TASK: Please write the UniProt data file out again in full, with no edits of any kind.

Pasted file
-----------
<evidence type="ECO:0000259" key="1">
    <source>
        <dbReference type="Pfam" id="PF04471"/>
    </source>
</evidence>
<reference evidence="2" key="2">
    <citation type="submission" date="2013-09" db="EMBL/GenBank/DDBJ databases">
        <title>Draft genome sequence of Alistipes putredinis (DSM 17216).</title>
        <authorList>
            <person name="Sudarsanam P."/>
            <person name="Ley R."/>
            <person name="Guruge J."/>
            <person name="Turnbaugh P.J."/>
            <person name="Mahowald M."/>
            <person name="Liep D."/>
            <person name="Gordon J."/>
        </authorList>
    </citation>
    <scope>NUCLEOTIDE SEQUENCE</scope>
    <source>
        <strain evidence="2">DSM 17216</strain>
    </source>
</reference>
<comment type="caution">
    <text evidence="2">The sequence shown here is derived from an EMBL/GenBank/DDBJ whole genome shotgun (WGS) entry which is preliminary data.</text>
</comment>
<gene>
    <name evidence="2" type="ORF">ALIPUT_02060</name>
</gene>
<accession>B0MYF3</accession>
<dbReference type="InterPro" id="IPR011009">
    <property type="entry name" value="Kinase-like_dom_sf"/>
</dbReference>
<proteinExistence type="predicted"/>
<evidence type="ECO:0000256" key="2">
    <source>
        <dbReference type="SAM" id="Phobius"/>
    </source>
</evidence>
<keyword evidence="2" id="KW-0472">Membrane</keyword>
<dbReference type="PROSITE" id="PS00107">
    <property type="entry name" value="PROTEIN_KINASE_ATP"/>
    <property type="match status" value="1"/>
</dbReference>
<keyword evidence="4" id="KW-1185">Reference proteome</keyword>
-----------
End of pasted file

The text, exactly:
<evidence type="ECO:0000259" key="1">
    <source>
        <dbReference type="Pfam" id="PF04471"/>
    </source>
</evidence>
<reference evidence="2" key="2">
    <citation type="submission" date="2013-09" db="EMBL/GenBank/DDBJ databases">
        <title>Draft genome sequence of Alistipes putredinis (DSM 17216).</title>
        <authorList>
            <person name="Sudarsanam P."/>
            <person name="Ley R."/>
            <person name="Guruge J."/>
            <person name="Turnbaugh P.J."/>
            <person name="Mahowald M."/>
            <person name="Liep D."/>
            <person name="Gordon J."/>
        </authorList>
    </citation>
    <scope>NUCLEOTIDE SEQUENCE</scope>
    <source>
        <strain evidence="2">DSM 17216</strain>
    </source>
</reference>
<comment type="caution">
    <text evidence="2">The sequence shown here is derived from an EMBL/GenBank/DDBJ whole genome shotgun (WGS) entry which is preliminary data.</text>
</comment>
<gene>
    <name evidence="2" type="ORF">ALIPUT_02060</name>
</gene>
<accession>B0MYF3</accession>
<dbReference type="InterPro" id="IPR011009">
    <property type="entry name" value="Kinase-like_dom_sf"/>
</dbReference>
<proteinExistence type="predicted"/>
<evidence type="ECO:0000256" key="2">
    <source>
        <dbReference type="SAM" id="Phobius"/>
    </source>
</evidence>
<keyword evidence="2" id="KW-0472">Membrane</keyword>
<dbReference type="PROSITE" id="PS00107">
    <property type="entry name" value="PROTEIN_KINASE_ATP"/>
    <property type="match status" value="1"/>
</dbReference>
<keyword evidence="4" id="KW-1185">Reference proteome</keyword>